Location and capacity of power, water, sewer, gas, and the offsite roadway costs may severely impact the “great land deal” that was made in the purchase of the property.
Land Purchase Evaluation
Most purchases of land are based on what a buyer views were good value for the property. Often a real estate professional will assist them in that decision.
One of the most important questions, and therefore:
In buying a parcel of land one must ask is “what is the cost of the land I am buying in relation to the size of the building I am planning on building?”
For example, An owner purchases an acre parcel for $500,000 and is planning on building their 5,000 sq. ft. office on the parcel.
What just occurred with the economics of this transaction?
The Owner of the land just paid $100 per sq. ft. for land for each sq. ft. of the 5,000 sq. ft. of the building he plans on building.
Conversely, if the Owner was to build an 8,000 sq. ft. building on the same parcel his cost of land for every square foot of the 8,000 sq. ft. the building would now be $62.50 per sq. ft.
Keep in mind that the size of the building built on the parcel may have to do with pre-leasing requirements, all the design and parking limitations outlined in Rules # 1 and 2.
With this price per square foot of land to building cost information on can better conclude and estimate the general hard constructions, on- and off-site roadway and utility costs and soft costs.
Building Construction Rules of Thumb
A typical one-story building shell with, with a sustainable architectural design, glass, stucco and stone elements should cost in the $60 to $80 per sq. ft.
A two-level or multi-story building would cost more. Structural load levels in a multi-level building can vary and the cost of construction can also vary.
Caution should be made at comparing building shell costs with finished building shells for sale.
Often, building shells for sale do not include the interior floor being poured, the heating and air-conditioning units on the roof, interior electrical panels, plumbing design, or insulation.
Soft Cost construction expenses are some of the most misunderstood, mismanaged and underestimated expenses in the development and construction process.
Most Soft Cost expenses are not part of a General Contractors contract to construct the building.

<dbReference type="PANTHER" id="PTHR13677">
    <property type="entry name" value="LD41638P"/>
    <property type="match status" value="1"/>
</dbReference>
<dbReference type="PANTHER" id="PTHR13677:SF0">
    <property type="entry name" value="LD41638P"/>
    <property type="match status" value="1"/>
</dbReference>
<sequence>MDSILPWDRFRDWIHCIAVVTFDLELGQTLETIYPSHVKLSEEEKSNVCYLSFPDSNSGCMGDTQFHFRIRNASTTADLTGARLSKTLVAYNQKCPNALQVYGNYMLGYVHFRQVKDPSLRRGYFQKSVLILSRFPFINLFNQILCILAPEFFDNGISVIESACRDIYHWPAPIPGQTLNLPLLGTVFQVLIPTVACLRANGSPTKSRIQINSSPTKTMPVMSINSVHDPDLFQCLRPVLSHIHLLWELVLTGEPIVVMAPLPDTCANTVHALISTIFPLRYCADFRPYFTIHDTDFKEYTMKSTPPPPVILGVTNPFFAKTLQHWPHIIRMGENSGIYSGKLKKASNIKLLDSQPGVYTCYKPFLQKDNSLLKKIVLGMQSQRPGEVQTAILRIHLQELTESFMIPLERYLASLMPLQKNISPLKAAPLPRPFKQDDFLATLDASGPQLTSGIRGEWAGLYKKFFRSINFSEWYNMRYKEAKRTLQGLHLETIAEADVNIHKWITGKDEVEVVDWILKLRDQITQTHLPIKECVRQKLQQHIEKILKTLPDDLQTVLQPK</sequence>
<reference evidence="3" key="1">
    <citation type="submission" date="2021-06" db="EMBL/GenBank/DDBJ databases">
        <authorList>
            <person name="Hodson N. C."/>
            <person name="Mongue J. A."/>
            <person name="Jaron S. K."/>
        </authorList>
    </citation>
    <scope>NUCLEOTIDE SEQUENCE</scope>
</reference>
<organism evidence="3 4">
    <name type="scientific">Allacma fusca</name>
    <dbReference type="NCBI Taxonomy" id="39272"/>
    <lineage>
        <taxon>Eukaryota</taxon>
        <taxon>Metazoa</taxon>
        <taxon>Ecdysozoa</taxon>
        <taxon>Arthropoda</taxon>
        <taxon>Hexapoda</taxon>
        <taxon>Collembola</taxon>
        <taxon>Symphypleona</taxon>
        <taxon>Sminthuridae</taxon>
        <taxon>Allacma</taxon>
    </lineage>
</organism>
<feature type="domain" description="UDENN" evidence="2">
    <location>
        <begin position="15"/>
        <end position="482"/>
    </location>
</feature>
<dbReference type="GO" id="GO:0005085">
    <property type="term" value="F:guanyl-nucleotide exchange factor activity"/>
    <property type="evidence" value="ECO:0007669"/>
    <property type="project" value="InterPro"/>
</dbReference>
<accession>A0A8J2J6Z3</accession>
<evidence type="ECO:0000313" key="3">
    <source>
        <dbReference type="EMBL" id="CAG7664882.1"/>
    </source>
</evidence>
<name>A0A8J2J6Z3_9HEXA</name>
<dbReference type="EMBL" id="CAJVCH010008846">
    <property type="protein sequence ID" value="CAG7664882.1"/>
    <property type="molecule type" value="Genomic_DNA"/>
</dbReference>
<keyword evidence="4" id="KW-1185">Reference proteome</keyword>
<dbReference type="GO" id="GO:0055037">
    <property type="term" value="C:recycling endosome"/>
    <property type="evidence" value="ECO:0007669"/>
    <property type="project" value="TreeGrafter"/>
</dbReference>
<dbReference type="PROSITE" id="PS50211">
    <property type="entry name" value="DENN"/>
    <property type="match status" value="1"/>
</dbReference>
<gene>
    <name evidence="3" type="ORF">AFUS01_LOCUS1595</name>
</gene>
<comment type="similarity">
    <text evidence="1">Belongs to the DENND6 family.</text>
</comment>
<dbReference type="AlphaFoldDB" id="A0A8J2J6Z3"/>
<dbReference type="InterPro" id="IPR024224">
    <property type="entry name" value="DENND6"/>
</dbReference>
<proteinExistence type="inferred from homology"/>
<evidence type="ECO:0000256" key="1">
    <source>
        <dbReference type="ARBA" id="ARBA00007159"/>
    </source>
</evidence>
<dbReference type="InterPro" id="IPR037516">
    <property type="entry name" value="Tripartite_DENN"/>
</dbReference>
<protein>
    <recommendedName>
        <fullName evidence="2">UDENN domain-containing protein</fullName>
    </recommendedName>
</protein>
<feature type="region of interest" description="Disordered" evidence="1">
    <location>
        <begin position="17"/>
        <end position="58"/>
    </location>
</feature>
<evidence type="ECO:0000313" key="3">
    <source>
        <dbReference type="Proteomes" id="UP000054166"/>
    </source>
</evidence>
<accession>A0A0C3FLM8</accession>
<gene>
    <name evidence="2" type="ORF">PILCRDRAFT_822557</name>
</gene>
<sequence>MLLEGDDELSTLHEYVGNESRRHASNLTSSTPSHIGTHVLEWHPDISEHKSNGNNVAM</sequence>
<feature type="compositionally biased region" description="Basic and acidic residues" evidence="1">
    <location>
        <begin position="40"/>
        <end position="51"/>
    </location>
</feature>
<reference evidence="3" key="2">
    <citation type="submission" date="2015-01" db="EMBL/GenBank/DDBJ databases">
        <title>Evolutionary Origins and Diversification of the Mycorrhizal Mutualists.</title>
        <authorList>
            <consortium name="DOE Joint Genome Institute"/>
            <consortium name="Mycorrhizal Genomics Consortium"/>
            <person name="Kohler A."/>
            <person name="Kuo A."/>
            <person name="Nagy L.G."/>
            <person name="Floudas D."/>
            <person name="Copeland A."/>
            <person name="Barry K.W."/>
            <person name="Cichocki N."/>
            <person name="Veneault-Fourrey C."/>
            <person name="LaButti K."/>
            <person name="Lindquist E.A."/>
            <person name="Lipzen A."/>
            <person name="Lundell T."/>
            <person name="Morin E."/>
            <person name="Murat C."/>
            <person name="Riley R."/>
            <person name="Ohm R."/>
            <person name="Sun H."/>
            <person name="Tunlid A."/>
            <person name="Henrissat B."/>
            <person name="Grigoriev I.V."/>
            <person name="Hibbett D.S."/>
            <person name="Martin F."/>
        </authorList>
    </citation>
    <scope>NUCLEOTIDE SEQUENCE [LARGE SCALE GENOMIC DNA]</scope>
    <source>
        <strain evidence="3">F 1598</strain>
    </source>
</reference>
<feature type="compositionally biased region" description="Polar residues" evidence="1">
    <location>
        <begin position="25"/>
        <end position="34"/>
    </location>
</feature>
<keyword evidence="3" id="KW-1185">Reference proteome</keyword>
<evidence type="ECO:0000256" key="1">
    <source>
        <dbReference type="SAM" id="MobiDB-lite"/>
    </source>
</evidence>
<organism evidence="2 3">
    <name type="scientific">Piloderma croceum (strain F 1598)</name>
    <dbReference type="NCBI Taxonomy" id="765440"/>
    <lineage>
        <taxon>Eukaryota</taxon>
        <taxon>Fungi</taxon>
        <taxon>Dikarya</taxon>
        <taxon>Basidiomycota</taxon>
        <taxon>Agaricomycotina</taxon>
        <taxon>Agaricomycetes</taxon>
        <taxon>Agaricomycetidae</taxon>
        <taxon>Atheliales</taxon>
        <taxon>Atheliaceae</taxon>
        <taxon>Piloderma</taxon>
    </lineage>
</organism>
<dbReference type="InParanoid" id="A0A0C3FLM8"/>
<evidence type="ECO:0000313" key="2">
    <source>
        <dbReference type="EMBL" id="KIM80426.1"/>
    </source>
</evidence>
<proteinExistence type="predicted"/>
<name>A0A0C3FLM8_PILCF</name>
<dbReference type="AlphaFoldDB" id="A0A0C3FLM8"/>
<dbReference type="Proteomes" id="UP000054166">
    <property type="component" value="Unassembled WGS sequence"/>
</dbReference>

The following is a list of major Soft Cost line item expenses:
- Civil Engineering
- Soil Testing/Compaction
- Building Construction Quality Assurance
- Surveying and Staking
- Traffic Study
- Interest during Construction
- Finance Fees
- Loan Document preparation
- Lease Commission
- Marketing and Advertising
- Space Planning
- Environmental Evaluation and Remediation
- Building Plan Check
- Building Permits and Fees
Many of these costs are fixed costs and it doesn’t matter, to some degree, to the size of the building or project.
Remember in the “Scale of Economy” section, a big project can absorb the Soft Cost expenses better than a smaller project.
Similarly, one of the most significant costs, the outline above, that can turn a project upside down are “contingencies.”
These contingencies can come in various ways and times. Mistakes by the designers, contractors or even the city can delay the project or take unscheduled time and money to fix.
Most often, these contingency costs come in the form of unforeseen issues in the site work – items such as buried rubble or rock, or blue clay or other unsuitable material that has to be removed and replaced with good material from somewhere else.
While these rarely affect the entire site, they are almost always expensive to address. Again, Economies of Scale help to spread these additional costs – or concentrate them in a small rentable area.
Smaller projects cannot survive sizeable cost overruns as well!
It has been my experience that if these development practices are followed, the outcome of the project and building will provide the Owner with not only a building that provides him and his company with the pride of ownership, but creates lasting value.
A small “one-off building” does, however, have the economic problem of not being able to control any of the surrounding areas that it has been built in.
The neighborhood may be well established, but the lack of any master-planned covenants and restriction could have a severe economic effect on the long term value of the asset.
Whereas a building in a larger planned commercial mixed-use business park will ultimately have more long term investment value.
None of the above reflects the cost associated with completing Tenant Improvement. Those costs vary widely based on layout use, design, and quality of finishes.
One of the important factors to consider that is difficult to measure is “Risk”.
All real estate development and construction projects have risk associated with them. Interest rates can change. A lender can go out of business before the project is finished.
Cost of construction can change. Professionals who design and plan the project can make mistakes.
City building department can add a requirement in the construction and the design of the project that cost more money. Contractors cannot pay their bills resulting in liens on the property and the list goes one.
The “Contingencies” line item sometimes helps will the necessary funds to weather those storms, but the “risk” is that the contingency funds may not.
At some point in the “risk” analysis process, it is less risky to purchase a building than build.
The range of the costs of a one-story professional, completed office building shell should be:
- Hard Costs $60 $80
- On-off Site $25 $35
- Soft Costs $25 $40
- Land $50 $100
Total: $160 $255
The decision to build or purchase space is fraught with uncertainty and risk. Like all investments, education and experience is key to success.
Much of my real estate career has been spent in dealing with the issues of successful office development and brokerage.
I have worked with many professional clients in the medical, legal, retail and general business disciplines and have learned these Rules – and live by them.
In general, I try to learn from their experience so that I can avoid making the same mistakes.
Similarly, I offer to you a glimpse into my own experience to help you make your decision.
These Rules are universal, and navigating the uncertain waters of development needs an experienced developer that understands them.
If you have any questions or would like to discuss your individual building needs, please do not hesitate to contact me.